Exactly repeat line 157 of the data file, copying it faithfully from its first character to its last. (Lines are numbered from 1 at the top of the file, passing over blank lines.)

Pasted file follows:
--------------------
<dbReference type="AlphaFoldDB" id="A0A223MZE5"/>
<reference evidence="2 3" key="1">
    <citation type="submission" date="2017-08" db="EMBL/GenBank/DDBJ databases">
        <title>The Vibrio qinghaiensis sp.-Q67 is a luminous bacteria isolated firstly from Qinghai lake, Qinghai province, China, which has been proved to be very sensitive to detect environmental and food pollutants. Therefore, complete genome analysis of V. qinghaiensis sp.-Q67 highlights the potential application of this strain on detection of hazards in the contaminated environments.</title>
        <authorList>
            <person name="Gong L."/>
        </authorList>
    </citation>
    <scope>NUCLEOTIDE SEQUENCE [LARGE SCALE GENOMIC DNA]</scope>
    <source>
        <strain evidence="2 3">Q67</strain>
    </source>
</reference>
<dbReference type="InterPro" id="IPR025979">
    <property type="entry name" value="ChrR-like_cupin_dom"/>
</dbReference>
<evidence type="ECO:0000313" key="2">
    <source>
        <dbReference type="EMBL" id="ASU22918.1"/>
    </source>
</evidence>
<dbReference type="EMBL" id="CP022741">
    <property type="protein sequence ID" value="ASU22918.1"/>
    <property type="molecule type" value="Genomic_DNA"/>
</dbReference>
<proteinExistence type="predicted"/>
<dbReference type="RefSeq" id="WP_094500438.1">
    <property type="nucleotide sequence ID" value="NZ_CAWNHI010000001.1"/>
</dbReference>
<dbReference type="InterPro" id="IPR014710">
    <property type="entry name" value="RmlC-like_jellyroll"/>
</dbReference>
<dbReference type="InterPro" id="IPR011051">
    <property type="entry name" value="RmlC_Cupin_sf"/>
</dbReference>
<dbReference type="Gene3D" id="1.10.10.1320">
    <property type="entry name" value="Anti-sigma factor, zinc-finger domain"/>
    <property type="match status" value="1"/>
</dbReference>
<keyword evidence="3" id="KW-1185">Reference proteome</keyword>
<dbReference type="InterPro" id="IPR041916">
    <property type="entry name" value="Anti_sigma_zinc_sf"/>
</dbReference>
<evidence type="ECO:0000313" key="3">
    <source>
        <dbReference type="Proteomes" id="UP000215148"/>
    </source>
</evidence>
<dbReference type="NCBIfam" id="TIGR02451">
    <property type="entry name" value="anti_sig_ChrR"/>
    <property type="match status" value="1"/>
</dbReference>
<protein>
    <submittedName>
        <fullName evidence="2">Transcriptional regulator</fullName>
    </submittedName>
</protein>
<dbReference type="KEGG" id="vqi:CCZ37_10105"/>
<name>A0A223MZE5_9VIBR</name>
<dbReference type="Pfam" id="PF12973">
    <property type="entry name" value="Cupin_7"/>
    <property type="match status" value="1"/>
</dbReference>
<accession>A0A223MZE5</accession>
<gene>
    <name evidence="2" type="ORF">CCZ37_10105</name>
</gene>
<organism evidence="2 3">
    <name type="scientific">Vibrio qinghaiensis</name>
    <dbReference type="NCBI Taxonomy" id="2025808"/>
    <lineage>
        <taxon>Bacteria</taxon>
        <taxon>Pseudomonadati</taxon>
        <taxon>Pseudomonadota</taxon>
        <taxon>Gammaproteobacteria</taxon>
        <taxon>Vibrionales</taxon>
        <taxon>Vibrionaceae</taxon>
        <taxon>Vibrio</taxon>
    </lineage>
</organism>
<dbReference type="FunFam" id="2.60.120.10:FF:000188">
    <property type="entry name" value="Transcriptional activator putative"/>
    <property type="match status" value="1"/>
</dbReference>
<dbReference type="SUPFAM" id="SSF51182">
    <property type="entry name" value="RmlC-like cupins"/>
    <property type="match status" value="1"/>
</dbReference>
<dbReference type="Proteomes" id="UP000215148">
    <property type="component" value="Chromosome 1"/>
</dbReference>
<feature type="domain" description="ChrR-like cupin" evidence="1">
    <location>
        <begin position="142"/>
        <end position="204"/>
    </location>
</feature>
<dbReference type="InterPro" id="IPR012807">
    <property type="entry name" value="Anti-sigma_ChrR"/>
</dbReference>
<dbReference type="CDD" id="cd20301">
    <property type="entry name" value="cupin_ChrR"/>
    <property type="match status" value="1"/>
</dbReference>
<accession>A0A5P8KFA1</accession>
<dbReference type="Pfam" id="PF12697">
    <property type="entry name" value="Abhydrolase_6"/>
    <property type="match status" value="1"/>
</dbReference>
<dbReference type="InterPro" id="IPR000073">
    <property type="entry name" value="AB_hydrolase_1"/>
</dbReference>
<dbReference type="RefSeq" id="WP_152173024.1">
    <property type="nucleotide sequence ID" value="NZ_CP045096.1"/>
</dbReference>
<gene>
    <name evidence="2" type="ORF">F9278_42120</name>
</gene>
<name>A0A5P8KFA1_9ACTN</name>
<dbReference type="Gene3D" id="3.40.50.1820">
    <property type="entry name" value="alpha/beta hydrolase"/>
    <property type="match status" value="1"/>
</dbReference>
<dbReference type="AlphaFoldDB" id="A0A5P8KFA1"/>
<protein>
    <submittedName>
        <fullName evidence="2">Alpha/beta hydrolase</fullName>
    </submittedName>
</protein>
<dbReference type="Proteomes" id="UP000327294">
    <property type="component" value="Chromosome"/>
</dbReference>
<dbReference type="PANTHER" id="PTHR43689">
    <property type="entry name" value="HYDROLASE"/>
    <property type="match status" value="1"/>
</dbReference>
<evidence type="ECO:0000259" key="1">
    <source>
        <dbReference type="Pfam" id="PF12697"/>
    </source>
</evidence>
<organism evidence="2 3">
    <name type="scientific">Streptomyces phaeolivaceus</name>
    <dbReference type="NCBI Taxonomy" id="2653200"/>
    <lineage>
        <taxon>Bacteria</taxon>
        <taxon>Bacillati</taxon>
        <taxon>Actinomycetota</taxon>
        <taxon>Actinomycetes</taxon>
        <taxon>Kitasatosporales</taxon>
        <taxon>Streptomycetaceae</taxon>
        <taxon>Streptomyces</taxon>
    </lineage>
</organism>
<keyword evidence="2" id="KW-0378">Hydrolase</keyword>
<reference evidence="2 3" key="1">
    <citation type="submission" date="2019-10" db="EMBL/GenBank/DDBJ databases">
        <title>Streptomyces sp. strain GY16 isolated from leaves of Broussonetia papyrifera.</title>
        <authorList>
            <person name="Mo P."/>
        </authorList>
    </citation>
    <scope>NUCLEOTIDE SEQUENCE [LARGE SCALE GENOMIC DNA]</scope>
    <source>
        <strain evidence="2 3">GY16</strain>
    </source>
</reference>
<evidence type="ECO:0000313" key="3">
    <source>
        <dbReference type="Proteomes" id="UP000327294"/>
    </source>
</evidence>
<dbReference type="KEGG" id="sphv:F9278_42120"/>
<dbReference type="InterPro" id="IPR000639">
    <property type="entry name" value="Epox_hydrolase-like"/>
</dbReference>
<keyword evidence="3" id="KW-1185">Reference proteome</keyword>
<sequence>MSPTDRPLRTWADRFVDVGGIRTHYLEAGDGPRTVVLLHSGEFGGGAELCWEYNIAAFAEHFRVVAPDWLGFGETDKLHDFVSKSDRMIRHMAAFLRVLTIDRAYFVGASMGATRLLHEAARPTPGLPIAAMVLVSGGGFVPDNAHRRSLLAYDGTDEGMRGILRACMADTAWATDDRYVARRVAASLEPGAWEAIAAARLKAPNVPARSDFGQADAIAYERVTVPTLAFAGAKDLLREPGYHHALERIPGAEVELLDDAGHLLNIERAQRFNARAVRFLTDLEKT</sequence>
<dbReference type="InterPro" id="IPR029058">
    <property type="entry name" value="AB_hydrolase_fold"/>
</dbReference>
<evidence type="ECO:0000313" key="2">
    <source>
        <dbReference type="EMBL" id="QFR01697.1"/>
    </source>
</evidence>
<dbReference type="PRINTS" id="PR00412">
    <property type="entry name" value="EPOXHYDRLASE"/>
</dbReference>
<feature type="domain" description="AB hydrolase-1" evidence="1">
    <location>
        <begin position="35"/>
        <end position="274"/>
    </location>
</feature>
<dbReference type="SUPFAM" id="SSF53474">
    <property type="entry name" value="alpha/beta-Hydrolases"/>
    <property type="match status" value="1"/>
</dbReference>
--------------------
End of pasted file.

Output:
    <citation type="submission" date="2019-10" db="EMBL/GenBank/DDBJ databases">